• Beer gear - ease the squeeze with a Grainfather

    You accumulate a lot of Crap during 16 years of brewing.  It starts out innocuously enough; just a fermenter, a bunch of bottles and not much else.  No problem.  You soon realise those plastic bottles that come with the kit are shit, so a collection of empty longnecks soon follows.  You need to keep them in something, so you're soon scanning the streets for milk crates to nick from the kerb.  Then a bottle capper, obviously.  Then the plastic.  Measuring spoons, measuring cups.  Containers for part used bags of leftover malts and adjuncts.  Containers for bottle wash and sterilisers.  Tubs for containers.  More fermenters.  More airlocks, more spigots, more bottlers, more Crap.

    By this time you're getting that look from the wife.  You've long been evicted from the kitchen on brew day.  But then, mercifully the rate of crap accumulation slows to a trickle, just the occasional replacement or upgrade.  You've got all the Crap you need for kit brewing.  Some brewers will stay in this happy beer gear equilibrium for years or even decades.  Some will never move on.  But for many, the day will come when its time to ditch the training wheels and graduate to all-grain mash brewing.  When that day comes, watch out!  Because a deadset tsunami of beer gear is sure to follow. 

    This time it will be steel (and yes, more plastic).  Boilers.  Burners.  Mash tuns.  Wort chillers.  Then kegs.  CO2 bottles, regulators, hoses.  Taps.  Fridge conversion.  Kegerator (oh yes!).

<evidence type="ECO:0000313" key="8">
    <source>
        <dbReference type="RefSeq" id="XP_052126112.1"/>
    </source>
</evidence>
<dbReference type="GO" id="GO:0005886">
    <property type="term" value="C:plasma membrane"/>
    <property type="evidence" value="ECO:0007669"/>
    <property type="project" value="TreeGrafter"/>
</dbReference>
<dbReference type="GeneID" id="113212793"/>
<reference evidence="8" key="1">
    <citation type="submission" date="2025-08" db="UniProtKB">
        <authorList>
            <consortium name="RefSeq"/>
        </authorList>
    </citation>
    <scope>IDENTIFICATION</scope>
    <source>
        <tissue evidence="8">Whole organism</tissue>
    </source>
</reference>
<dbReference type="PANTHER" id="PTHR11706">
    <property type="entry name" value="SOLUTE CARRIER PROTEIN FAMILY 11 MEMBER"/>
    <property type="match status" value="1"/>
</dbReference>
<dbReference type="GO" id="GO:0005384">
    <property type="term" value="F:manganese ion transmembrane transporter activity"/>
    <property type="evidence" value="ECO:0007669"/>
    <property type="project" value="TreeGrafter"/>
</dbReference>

Last year I upgraded to a Grainfather all-in-one mash brewing system.  Dumbass name (seriously, is that the best you could do), but homebrew heaven!  A combined mash and lauter tun, boiler and wort chiller to boot, cleverly engineered into a compact unit that will ease the squeeze wherever you do your brewing.  The Grainfather brings all-grain brewing within easy reach even if you're making do in the wee small laundry of an inner city unit.  It combines just the right level of precision digital control and ease of use, while enhancing rather than detracting from the homebrewers' craft.  

    At $1,100 it's not cheap, it's easily the dearest piece of brewing kit I've invested in.  But compared to all the increasingly expensive Crap I've bought over the years, and for the far superior performance, the Grainfather is a bargain.  It's not without flaws; the spring and ball valve clogs easily with spent hops during wort chilling, the heating elements could have more guts and the unit won't handle much more than a standard 20L batch.  But otherwise, it's a homebrewer's wet dream, especially if you're short on space or spousal understanding.  Nothing else comes close for the price.

    Do yourself a favour, you know you want one.

     

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